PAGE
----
Dharma Hacking is a term I coined and a philosophy for the modern day experience. When technology pervades so much of our daily lives, we cannot, should not ignore it. We just should not get caught up in it as the passage above refers to it. Its precisely what I said at the beginning, when technology like social media becomes the means to the end, to the construction of selves that have no real meaning, then its not good use of technology and leads to suffering. That doesn’t mean it’s all bad and if you use technology to help you understand and evolve your lived experience, then it can be a force for good. As you’ll see if you follow the link, that is the essence of Dharma Hacking.
How can we ever feel complete, whole, or liberated, while attached to things that are delusions, that are not real? Human suffering is the way it is. This age that we are living in is a time of great confusion. The old cultural boundaries, the racial boundaries and identities, nationality and ethnicity, the sense of superior and inferior, the prejudices that have been instilled in us through our cultural conditioning ― these are all being challenged. Everything is under investigation. Yet consciousness is here and now; and it is boundless. Page 308
The Buddha did not force anything on anybody; he merely encouraged awakening, this sense of wake up! pay attention! notice! observe! The teachings of the Buddha are meant for that. They are for investigating reality in the present. Page 312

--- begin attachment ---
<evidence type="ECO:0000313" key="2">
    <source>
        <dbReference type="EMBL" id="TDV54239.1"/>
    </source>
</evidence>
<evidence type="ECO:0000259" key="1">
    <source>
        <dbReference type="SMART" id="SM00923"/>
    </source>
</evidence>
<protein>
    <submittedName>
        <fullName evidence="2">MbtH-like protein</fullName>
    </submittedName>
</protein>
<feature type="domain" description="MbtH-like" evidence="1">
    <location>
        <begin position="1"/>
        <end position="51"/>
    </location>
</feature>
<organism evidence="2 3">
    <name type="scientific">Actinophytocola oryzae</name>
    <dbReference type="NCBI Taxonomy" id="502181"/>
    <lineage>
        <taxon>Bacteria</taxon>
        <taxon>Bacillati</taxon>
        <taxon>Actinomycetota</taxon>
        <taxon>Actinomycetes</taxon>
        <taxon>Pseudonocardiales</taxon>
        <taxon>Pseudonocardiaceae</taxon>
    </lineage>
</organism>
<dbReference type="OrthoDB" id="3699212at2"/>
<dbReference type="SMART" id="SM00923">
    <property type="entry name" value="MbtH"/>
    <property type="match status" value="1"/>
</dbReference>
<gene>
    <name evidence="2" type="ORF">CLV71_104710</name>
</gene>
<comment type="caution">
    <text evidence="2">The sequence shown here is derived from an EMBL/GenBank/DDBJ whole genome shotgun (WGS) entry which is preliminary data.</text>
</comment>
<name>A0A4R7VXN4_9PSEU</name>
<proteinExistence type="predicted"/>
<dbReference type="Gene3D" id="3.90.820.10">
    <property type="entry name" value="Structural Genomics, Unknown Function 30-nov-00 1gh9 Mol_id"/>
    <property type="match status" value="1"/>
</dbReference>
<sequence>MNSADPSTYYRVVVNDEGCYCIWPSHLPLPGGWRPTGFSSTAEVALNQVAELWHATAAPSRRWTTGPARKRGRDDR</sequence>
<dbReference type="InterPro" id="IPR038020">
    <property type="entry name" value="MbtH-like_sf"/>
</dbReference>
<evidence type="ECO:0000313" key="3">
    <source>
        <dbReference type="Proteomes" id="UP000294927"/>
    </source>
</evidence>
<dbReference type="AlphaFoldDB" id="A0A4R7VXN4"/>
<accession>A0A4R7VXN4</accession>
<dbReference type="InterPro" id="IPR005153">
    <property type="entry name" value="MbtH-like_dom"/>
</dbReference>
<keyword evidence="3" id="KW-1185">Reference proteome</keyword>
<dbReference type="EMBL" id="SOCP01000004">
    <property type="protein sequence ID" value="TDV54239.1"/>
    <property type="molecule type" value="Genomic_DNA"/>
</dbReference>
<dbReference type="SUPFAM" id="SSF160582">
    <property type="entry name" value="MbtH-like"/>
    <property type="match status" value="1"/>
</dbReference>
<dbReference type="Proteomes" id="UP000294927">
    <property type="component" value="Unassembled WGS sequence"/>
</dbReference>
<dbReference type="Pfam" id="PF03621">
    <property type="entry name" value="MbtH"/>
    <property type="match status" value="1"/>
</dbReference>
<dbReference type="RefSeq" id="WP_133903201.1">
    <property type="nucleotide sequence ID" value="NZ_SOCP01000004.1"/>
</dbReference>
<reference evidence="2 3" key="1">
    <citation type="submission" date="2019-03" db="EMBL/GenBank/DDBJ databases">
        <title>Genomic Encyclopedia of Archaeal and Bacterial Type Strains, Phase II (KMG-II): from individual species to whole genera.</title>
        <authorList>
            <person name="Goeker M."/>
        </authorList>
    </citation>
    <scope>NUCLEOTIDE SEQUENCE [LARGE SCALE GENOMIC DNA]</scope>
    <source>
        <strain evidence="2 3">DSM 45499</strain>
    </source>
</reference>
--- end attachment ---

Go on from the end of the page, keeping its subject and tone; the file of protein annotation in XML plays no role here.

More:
So, instead of operating from the personal which tries to get more control, puts a greater demand on life, and leads to the inevitable disappointment that goes with not getting what we want, we can let go of everything. Then there is a sense of flowing with life, flowing with the kamma-result (vipaka-kamma) of our lives as it manifests in its good and bad forms. Our refuge then is in the deathless, in the dhamma, rather than in death-bound conditions. Page 326
Relax with the breathing and consciousness; just relax with that. Then you will start awakening to the way things are rather than always moving through time and not noticing, not paying attention but merely aiming for goals in the future or being caught up in compulsive, obsessive habits. Page 340
At ease and relaxed but attentive, awake and aware with the attitude of the knower, the observer, just witness the feelings, emotions, thoughts, memories and sensations that come and go; just observe the breathing, the experience of the body sitting, and maybe the ‘sound of silence’ (the background to the sounds of the traffic). This attitude of being here and now in the present is what we call ‘cultivation’ (bhavana), which is reminding oneself that there is only the present. The body is present now ― it is ‘like this’; the breathing is now ― it is ‘like this’; the ‘sound of silence’ is ‘like this’. Page 375
In closing, I’ve tried to categorise the passages into a logical, ever progressive flow that makes sense to me. Hopefully it does to the reader. But this is just my way of making sense of the golden nuggets of truth I took from this book. I highly recommend that you read it yourself. I hope it leads you to expanded awareness, wisdom and blissful consciousness as it has done for me.